Film review: Victor Frankenstein - Daniel Radcliffe and James McAvoy struggle to spark
Reboot of Mary Shelley classic marred by hammy acting and unconvincing subplots
Film adaptations of Mary Shelley’s classic novel about a scientist and the monster he creates are almost as old as cinema itself – with directors as diverse as James Whale, Mel Brooks and Kenneth Branagh all bringing their own spin to this fusion of gothic literature, science and horror.
This latest effort, directed by Scottish filmmaker Paul McGuigan, is an attempt to bolt together past interpretations into something fresh. Penned by Max Landis, son of the great film director John (American Werewolf In London), this so-called “regeneration” is a real hotchpotch.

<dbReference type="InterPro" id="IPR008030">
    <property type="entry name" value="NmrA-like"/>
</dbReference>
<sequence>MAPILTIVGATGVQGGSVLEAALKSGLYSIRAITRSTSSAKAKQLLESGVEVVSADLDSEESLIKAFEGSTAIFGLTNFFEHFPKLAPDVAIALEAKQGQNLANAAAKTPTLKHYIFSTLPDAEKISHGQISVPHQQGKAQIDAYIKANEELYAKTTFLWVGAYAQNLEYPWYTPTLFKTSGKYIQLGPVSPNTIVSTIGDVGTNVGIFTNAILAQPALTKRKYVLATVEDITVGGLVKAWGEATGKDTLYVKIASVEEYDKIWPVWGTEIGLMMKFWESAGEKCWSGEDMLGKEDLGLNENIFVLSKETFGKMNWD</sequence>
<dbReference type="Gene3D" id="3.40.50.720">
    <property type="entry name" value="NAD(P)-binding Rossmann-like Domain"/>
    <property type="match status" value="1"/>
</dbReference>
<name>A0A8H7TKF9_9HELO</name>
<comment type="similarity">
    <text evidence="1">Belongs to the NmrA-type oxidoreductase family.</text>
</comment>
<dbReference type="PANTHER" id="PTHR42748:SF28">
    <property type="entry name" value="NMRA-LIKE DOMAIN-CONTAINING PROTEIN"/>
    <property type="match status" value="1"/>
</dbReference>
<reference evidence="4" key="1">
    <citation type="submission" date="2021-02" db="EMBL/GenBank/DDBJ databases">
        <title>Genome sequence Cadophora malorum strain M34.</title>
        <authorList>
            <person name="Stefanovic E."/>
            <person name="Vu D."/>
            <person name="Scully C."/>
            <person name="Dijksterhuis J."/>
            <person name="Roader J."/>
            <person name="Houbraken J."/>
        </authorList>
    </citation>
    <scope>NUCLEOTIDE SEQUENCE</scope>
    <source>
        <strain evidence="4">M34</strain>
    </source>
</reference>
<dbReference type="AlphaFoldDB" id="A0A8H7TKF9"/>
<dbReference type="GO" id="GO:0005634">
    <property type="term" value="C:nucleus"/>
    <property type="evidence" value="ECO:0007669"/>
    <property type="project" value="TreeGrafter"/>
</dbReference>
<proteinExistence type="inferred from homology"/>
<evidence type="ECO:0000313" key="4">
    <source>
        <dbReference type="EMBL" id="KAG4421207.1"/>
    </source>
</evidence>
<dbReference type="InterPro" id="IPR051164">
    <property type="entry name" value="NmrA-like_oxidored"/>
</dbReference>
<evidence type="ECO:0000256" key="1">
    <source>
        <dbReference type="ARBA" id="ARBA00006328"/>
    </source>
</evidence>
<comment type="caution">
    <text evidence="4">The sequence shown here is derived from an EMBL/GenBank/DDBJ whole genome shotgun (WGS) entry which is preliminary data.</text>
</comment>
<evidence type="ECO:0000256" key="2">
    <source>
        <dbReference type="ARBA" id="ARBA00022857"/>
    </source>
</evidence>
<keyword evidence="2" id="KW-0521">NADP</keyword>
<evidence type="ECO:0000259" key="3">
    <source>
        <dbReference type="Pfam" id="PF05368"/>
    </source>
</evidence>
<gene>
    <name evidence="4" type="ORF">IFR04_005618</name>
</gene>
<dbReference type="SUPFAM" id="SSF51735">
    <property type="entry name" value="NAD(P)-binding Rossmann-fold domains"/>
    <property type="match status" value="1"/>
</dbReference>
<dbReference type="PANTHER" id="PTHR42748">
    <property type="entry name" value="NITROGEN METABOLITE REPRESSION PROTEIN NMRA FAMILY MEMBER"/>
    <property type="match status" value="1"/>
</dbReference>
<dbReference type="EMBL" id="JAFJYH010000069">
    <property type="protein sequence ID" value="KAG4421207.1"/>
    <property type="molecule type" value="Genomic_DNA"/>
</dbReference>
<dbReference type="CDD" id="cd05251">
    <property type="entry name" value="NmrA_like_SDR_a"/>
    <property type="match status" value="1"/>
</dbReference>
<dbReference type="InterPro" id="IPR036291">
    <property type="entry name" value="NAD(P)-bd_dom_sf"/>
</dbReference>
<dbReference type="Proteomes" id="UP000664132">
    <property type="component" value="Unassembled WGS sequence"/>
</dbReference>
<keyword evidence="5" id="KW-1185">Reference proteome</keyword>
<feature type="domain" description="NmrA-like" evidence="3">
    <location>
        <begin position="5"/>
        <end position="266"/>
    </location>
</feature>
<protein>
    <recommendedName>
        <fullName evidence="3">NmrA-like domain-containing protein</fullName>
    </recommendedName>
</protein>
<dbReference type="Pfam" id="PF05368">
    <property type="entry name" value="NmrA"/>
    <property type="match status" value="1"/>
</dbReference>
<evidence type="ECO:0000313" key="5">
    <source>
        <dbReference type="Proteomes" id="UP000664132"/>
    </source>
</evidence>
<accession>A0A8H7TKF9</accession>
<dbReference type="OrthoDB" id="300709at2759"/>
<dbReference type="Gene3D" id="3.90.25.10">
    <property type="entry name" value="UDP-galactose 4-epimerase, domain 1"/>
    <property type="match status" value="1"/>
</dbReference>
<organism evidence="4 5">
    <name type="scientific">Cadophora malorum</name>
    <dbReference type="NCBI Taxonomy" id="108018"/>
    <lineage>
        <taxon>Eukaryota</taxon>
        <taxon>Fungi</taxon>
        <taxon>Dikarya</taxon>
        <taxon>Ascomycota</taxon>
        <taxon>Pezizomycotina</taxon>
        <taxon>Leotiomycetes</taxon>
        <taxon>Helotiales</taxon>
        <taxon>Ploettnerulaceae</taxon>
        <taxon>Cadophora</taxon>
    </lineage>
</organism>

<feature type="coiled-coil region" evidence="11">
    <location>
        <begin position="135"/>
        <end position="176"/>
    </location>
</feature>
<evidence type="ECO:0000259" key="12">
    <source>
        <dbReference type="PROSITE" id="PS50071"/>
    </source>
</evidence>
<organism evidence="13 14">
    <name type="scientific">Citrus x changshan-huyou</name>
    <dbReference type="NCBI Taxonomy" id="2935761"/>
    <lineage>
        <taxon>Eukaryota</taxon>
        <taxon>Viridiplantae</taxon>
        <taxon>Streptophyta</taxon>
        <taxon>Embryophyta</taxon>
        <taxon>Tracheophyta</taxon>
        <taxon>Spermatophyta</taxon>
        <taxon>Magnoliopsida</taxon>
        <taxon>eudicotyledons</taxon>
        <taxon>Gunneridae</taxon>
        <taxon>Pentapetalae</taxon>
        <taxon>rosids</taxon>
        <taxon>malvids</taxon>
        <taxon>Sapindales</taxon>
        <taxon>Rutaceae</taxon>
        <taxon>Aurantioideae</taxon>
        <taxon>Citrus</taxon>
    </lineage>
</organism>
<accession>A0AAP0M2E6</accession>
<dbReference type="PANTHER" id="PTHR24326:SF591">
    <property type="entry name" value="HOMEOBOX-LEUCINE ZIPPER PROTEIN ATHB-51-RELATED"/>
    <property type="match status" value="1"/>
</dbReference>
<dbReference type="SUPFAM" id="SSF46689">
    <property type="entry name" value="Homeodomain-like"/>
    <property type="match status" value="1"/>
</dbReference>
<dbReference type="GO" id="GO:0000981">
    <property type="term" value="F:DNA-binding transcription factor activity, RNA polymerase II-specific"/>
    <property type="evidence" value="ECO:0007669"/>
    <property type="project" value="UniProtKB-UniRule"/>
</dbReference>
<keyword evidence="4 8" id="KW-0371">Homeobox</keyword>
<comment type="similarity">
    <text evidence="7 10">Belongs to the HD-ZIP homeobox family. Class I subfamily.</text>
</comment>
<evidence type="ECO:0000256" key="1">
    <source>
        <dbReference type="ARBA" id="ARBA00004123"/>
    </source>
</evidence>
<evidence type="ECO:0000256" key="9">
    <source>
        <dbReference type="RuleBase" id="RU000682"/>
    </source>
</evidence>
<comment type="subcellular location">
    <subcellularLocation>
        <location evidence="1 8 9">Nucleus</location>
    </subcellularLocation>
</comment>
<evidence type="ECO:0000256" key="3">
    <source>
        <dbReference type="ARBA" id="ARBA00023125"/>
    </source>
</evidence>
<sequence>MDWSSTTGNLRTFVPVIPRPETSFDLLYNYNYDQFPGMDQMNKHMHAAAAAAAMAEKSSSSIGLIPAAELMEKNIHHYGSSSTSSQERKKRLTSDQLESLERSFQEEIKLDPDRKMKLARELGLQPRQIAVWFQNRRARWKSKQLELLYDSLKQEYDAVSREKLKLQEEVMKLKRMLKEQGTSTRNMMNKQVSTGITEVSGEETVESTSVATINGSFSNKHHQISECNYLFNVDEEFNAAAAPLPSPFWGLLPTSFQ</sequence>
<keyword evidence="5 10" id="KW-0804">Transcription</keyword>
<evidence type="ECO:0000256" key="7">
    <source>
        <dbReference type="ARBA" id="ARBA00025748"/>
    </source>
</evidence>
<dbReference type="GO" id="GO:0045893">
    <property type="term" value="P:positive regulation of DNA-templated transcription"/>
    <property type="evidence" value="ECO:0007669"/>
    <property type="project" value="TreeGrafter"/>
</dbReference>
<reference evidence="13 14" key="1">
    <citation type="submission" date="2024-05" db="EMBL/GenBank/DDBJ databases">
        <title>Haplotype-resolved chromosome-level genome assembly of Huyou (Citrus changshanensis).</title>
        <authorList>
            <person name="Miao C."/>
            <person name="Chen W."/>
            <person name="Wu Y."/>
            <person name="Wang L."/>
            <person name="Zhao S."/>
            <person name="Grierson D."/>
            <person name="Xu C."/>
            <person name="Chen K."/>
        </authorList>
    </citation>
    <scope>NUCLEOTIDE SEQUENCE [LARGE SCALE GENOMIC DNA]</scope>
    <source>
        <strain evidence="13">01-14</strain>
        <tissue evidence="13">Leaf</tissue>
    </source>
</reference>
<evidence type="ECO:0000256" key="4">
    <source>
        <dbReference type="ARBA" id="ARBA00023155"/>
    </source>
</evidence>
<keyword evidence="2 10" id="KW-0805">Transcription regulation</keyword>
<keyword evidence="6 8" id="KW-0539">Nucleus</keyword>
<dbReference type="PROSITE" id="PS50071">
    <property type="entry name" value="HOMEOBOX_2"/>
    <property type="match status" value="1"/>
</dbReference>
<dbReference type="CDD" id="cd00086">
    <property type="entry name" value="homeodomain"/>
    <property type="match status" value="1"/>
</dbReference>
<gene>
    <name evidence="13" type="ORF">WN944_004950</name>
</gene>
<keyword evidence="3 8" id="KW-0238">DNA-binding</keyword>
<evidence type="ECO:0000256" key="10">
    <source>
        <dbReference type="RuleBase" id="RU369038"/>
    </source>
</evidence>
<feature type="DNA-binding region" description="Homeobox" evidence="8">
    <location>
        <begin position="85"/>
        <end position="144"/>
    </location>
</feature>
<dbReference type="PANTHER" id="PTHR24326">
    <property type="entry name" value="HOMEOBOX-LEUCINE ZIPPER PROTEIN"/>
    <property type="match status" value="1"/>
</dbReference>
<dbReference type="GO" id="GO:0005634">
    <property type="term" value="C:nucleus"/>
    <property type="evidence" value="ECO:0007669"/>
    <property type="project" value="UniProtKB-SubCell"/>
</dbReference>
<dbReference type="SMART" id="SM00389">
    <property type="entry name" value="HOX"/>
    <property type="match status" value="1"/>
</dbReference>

Set in Victorian London, James McAvoy plays the titular doctor, with just the right streak of insanity, as he looks to bring dead flesh back to life – first with a monkey and then with a man. Accompanying him is Daniel Radcliffe’s Igor, a circus freak rescued by Frankenstein; trying to stop them is Andrew Scott’s god-fearing police inspector.
Like Scott, McGuigan is a veteran of the BBC’s Sherlock and he infuses the story with jolts of energy which should be familiar to fans of that show. Unfortunately, for all its madcap moments, it’s also hampered by unconvincing subplots (notably, a tepid romance involving Downton Abbey star Jessica Brown Findlay as Igor’s circus love Lorelei) and increasingly hammy acting.
The sets and visual effects are evocative, if hardly spectacular, and the overall piece never quite knits together with any great satisfaction – neither horrifying nor off-kilter enough. At least McAvoy avoids the Branagh school of Dr. Frankenstein acting and manages to keep his shirt on.
Victor Frankenstein opens on November 26